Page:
Ganesh, the elephant headed son of
Lord Shiva and Parvati is the first and foremost deity
in the Hindu pantheon whom devotees worship, prior to
any important undertakings. Whatever the devotee’s
desires, whatever he wishes to venture into, the
blessings of Lord Ganesha are first sought.
GANESHA ACQUIRES AN ELEPHANT HEAD
Legend has it that once when
Parvati wanted to take a leisurely bath and requested
her son Ganesha to mind the entrance to her chamber and
prevent anyone from entering the chamber. The obedient
Ganesha did as he was told. Soon, Lord Shiva himself
walked in, but was stopped by young Ganesha. This
enraged Shiva who in a fit of temper, cut off
Ganesha’s head! When Parvati learnt of her husband’s
wrath and misdeeds, she was overcome with grief and
lamented her son’s plight. Shiva realized his
foolhardiness and ordered his attendants to bring the
head of the first living creature they found in the
The attendants gleaned through the
forest and the first creature they saw was an elephant,
whose head they severed and brought to Shiva. Shiva
fixed the head on Ganesha and lo and behold, Ganesha
sprang back to life!
When Parvati lamented about the
funny sight Ganesha would take on- the head of an
elephant and body of a man, Shiva consoled her saying
that despite his awkward looks, Ganesha would gain
prominence over all other deities, including Shiva
himself! And to this day, whether it’s a marriage, a
house-warming ceremony, educational pursuit et al, it is
Ganesha who is worshipped first. As Ganesha, he is the
leader of Shiva’s attendants-‘Ganas’.
The entire icon has a wealth of
meaning. As a God who prevents obstacles, he is known as
Vigneshwar- the remover of obstacles. Thus, he is
worshipped before commencing anything auspicious.
Let’s see how Ganesha does it all!
The huge fan like elephant ears are
ever ready listening to devotee’s supplications. His
enormous, spherical belly embodies the universe and the
serpent around the belly signifies cosmic energy. His
trunk that curves symbolizes AUM the sound symbol of
Like all the Gods of the Hindu
pantheon, Ganesha too has four hands. In one hand, he
holds the noose, to pull the wayward and put him on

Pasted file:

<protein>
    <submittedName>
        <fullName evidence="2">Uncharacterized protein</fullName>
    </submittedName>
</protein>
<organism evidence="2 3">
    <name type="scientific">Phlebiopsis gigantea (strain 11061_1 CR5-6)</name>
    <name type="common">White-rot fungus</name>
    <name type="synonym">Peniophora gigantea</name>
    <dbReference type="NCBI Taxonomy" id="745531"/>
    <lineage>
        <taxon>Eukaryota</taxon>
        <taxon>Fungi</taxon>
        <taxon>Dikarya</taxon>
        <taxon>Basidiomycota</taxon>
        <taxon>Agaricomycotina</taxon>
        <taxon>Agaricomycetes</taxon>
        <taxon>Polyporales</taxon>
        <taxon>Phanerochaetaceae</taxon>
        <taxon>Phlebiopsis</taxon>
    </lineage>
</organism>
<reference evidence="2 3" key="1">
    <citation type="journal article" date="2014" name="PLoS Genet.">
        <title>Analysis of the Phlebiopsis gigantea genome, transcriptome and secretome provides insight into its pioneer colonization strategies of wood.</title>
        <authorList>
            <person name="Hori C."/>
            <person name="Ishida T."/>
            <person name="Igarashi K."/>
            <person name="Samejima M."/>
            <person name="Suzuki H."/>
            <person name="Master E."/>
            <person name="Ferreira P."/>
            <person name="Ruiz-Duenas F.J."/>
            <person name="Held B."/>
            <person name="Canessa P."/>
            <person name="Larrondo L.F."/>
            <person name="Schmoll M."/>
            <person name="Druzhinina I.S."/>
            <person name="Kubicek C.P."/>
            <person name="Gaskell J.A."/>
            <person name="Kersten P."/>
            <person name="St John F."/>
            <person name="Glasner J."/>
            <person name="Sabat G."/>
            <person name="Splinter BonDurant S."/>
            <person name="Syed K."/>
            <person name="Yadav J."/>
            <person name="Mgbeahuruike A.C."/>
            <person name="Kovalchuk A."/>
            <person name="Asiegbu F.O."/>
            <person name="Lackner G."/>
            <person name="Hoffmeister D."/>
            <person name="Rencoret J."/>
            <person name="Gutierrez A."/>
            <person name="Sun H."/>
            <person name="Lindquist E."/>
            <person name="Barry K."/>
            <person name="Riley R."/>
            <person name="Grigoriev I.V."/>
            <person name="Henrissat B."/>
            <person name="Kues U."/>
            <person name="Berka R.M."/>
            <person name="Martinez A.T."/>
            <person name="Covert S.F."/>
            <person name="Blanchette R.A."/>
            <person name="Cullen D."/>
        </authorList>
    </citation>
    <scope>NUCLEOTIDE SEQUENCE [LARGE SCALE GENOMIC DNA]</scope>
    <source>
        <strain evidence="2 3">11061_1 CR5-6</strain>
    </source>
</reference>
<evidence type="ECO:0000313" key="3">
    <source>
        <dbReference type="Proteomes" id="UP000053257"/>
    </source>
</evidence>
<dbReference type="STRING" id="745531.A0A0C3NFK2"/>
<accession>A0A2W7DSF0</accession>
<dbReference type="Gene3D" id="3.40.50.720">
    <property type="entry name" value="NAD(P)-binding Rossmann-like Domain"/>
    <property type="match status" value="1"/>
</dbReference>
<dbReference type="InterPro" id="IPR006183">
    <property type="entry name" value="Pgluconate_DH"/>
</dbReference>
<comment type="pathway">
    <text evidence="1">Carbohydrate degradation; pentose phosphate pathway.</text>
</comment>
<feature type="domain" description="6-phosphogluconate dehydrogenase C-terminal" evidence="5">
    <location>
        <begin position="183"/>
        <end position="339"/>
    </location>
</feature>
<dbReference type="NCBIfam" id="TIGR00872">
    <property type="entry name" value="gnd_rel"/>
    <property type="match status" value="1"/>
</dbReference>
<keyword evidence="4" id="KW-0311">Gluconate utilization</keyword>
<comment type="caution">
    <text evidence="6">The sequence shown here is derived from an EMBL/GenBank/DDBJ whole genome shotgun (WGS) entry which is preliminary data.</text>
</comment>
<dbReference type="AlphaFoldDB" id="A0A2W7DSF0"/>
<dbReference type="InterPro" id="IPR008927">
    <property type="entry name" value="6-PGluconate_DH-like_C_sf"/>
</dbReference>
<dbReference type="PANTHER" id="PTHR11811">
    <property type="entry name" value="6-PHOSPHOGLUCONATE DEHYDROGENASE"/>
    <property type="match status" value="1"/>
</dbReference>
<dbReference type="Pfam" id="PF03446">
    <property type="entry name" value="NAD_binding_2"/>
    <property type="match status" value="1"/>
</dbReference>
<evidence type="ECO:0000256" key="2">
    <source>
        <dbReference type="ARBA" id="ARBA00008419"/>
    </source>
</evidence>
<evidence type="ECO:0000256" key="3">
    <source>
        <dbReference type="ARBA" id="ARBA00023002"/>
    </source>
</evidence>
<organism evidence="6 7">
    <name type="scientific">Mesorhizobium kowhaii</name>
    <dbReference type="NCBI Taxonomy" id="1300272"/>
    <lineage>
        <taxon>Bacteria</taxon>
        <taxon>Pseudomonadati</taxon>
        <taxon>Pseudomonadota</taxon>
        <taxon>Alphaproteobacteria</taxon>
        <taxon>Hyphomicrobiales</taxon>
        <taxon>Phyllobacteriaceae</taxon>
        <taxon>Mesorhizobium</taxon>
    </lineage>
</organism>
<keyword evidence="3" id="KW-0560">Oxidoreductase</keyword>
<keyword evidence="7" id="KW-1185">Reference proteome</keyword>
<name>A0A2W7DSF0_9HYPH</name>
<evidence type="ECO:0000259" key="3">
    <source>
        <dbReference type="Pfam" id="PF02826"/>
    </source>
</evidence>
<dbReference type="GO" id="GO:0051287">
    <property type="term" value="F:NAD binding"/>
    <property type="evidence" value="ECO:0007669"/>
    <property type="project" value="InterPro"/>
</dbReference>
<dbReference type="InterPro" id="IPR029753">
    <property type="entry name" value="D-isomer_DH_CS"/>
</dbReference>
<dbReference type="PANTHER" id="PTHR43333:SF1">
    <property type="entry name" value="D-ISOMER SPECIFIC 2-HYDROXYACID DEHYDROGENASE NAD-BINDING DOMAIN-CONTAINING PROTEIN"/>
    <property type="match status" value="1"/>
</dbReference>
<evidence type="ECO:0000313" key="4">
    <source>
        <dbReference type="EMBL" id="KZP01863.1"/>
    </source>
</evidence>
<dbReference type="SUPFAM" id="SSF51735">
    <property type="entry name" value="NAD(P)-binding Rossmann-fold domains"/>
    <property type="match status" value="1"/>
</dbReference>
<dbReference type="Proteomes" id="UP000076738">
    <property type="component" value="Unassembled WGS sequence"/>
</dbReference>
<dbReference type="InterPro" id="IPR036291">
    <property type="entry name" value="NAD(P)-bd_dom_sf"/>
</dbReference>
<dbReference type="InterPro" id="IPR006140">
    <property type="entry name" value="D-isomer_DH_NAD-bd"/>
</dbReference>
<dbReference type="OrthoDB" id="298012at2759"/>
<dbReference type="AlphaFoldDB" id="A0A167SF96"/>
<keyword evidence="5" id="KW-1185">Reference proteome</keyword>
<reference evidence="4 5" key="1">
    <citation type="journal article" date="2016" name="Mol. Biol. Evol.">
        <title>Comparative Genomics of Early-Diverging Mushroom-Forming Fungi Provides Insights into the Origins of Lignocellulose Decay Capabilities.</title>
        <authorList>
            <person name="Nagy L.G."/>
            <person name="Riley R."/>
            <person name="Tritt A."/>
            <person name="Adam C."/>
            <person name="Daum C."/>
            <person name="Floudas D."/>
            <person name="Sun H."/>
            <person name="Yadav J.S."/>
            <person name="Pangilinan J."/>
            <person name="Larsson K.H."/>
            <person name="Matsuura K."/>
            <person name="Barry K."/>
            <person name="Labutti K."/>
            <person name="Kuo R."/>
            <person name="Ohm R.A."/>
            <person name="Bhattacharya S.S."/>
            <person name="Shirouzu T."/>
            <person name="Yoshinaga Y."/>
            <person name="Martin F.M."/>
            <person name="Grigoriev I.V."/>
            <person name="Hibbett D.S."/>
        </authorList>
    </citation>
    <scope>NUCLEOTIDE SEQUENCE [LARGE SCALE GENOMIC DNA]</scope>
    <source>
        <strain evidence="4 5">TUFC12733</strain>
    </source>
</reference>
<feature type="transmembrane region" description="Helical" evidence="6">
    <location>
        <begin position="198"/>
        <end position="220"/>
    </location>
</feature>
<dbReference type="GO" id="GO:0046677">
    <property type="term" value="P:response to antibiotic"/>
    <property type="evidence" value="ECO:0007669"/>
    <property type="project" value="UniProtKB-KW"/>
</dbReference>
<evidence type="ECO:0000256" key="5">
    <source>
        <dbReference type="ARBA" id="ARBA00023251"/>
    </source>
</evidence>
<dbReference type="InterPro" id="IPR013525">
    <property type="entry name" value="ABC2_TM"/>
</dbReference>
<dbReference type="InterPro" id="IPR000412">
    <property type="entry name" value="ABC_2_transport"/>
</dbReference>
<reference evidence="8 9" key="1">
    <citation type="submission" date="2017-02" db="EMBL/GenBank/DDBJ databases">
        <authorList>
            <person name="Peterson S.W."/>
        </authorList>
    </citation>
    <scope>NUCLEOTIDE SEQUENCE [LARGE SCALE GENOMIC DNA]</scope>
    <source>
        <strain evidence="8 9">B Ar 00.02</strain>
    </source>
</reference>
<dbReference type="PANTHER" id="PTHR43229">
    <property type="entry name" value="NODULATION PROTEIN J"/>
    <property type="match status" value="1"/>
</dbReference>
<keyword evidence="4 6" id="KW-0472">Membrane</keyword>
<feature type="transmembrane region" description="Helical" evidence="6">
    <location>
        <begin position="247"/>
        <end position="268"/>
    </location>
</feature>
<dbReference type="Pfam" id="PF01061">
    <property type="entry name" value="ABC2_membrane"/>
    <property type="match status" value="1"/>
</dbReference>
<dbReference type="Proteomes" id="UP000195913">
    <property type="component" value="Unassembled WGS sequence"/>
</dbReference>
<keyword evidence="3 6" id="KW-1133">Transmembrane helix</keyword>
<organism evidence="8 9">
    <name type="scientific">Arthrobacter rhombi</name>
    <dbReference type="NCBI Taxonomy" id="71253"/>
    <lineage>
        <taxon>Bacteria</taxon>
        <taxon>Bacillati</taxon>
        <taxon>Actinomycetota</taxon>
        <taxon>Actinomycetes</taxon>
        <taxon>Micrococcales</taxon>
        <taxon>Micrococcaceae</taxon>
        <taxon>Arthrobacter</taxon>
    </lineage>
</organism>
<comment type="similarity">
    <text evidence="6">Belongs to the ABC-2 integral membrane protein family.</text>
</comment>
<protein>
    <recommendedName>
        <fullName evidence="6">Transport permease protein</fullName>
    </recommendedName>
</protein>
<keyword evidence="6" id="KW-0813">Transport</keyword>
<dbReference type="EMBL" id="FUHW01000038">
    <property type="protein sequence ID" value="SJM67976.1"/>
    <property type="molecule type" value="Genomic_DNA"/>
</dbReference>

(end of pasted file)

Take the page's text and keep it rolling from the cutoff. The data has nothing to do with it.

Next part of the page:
track! On another hand, he has the hook to goad forward
the one lagging behind. Yet, on his third hand, he holds
the sacred rosary indicates that the accumulation of
knowledge and wisdom is a continuous process. In his
fourth hand he holds the broken tusk with which he wrote
the famous Indian epic-The Mahabharata. Legend has it
that when Vyasa dictated the Mahabharata, he chose Lord
Ganesha. However, he was perplexed as he didn’t know
with what he would take down the notes. But, without any
hesitation, Ganesha broke his tusk, held it as a pen in
one hand and wrote the Mahabharata. His promptness in
breaking the tusk and using it as a pen, only goes to
prove that in the path of intellectual progress, beauty
is not a costly price to pay!
Entwined in his trunk, is the Modak
or sweet that has an outer layer shaped into a round
ball made of rice powder and is tasteless. But, inside
is the core made of coconut and jaggery. The tasteless
rice powder represents our gross body, inside which is
encrusted the soul. The inside sweet core is what man
should truly try to discover.
How is he worshipped?
Hindus traditionally break coconuts
in front of the idol, which symbolizes the breaking of
our ego that is necessary, meaning that in order to seek
the blessings, grace and love of the divine, we must be
vulnerable, shedding our ego. The hard ego does prevent
one from hiding our vulnerabilities. Complete submission
to a higher power ensures that trust that power.
Ganesha is also worshipped with the
humble dhruva grass that grows on any patch of field.
This indicates that even the lowliest and most humble of
creations like a blade of grass if presented to God with
utmost reverence will ensure His grace! At the
kindergarten level, you may find young children gifting
their teachers with whatever pretty they can find.
Children strive to make their teachers happy with
whatever they can gift her with. And the teacher’s day
is done. That’s the case with Ganesha too.
There’s another peculiar manner
the Hindus worship of Ganesha. After circumambulating
the idol thrice, devotees usually rap their temples of
the head with their knuckles and pull at their
ear-lobes. This is done with the left hand pulling the
right ear-lobes and the right hand pulling the left
ear-lobes. According to the science of acupressure, the
ear-lobes contain a spot that alerts the human mind.
All Gods in the Hindu pantheon have
a vehicle to carry them swiftly across the universe and
Ganesha has but a mere mouse as his vehicle! This only
explains the soul is as vast as gigantic and vast as the
elephant and also as tiny as the mouse. Also, the mouse
regardless of its tiny form, can create havoc when found
in the field. This mouse is akin to the numerous desires
we nurture, which prevents us from seeking truth.
Ganesha mounting the mouse is symbolic of subduing of
desires that brings man nearer to salvation.
The legend that narrates how
Ganesha got his elephant head can be an eye-opener to
many parents who are aggressive, short-tempered and try
to prove their worth through their children. Looks,
stature, etc do not matter, when the spirit is intact